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ECB ends Asset Purchases and signal 0.25% rate hike next month

The European Central Bank announced an official end of its long-lasting stimulus program and kept interest rate unchanged at -0.5%, in widely expected action at the central bank’s June policy meeting, but focus was on the next steps, which the ECB partially presented.

With the situation, in which inflation currently stands at the record high at 8.1% and tends to rise further, while surge in energy prices triggers strong price growth and darkens the outlook, the ECB signaled policy tightening as from July.

The central bank’s first rate hike in over a decade, will bring the ECB to the club of major central banks which already started to tighten their policies, but will still trail most of its global peers, such as the US Federal Reserve and the Bank of England.

The ECB’s President Lagarde, in the press conference following the policy meeting, announced a quarter percentage point hike in July and further tightening in September, though she explained that the further policy decisions will be calibrated according to the situation and inflation outlook at that time.

Many economists were betting for two 0.5% hikes in July and September, but so far the only certain thing is 25 basis points hike in July, while the size of the first hike also being intensely debated by policymakers, before the reach their final decision.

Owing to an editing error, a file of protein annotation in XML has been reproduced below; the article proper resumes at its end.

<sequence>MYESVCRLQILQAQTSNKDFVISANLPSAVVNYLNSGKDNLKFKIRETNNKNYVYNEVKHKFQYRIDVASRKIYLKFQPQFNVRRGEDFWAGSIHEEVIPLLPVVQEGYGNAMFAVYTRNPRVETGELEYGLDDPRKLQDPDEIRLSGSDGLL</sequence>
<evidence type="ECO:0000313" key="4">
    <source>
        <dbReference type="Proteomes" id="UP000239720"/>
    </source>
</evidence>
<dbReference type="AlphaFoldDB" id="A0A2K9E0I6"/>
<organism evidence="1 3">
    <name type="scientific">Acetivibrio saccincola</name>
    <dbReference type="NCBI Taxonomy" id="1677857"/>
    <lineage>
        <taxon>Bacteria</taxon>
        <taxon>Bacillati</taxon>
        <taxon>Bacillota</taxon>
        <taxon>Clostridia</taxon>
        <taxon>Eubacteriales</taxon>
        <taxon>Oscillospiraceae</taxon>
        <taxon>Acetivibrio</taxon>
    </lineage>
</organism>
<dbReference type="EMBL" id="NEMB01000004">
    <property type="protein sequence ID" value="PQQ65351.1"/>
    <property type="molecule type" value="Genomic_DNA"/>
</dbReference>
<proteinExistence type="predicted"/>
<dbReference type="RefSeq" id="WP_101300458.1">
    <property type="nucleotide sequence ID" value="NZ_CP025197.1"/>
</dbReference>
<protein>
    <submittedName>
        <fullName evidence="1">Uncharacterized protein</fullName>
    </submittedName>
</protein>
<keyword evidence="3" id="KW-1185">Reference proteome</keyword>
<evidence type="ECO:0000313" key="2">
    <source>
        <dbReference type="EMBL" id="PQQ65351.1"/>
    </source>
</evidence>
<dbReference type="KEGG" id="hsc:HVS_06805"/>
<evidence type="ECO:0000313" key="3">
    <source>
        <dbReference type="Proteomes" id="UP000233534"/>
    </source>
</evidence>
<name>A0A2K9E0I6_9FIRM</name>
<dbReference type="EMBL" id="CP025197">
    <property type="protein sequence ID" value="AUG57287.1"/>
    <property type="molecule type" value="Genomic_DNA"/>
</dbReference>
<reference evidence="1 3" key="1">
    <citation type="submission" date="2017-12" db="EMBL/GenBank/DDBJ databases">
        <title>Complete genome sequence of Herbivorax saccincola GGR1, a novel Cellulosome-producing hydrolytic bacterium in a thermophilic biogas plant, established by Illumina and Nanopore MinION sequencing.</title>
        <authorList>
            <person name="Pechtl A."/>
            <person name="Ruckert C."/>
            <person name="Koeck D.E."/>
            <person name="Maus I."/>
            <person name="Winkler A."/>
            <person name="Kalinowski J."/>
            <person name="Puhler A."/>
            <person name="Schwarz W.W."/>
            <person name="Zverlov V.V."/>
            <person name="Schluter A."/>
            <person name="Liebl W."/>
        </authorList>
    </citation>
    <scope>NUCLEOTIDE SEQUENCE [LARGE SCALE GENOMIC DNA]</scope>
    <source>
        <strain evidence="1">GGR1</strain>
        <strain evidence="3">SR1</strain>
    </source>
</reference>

Mrs. Lagarde said that the decision was unanimous, highlighting the unity of all Council members, adding that the central bank will use all available tools in attempts to put raging inflation under control, however, she stressed that inflation will not go lower immediately after the ECB’s first rate hike.

Instead, Lagarde signaled that the process will be long, using the ‘medium-term’ timeframe in which the ECB’s action will start to impact strong price growth and inflation will move towards the central bank’s 2% target.

The central bank raised its inflation projections once again, expecting inflation at 6.8% this year, compared to the previous forecast at 5.1%, while projections for 2023 are at 3.5% and 2.1% in 2024.

In the case of further inflation rise and projections changes, it would require quicker rate hike, leaving a number of possible scenario on the table.

Economists expect the ECB to opt for 0.5% increase in September, if conditions deteriorate that Mrs. Lagarde also mentioned in the press conference, but see slower pace in the next meetings, with markets pricing for 144 basis points of rate hikes by the end of the year and anticipate further hikes in 2023 that will push interest rate towards the peak near 2%.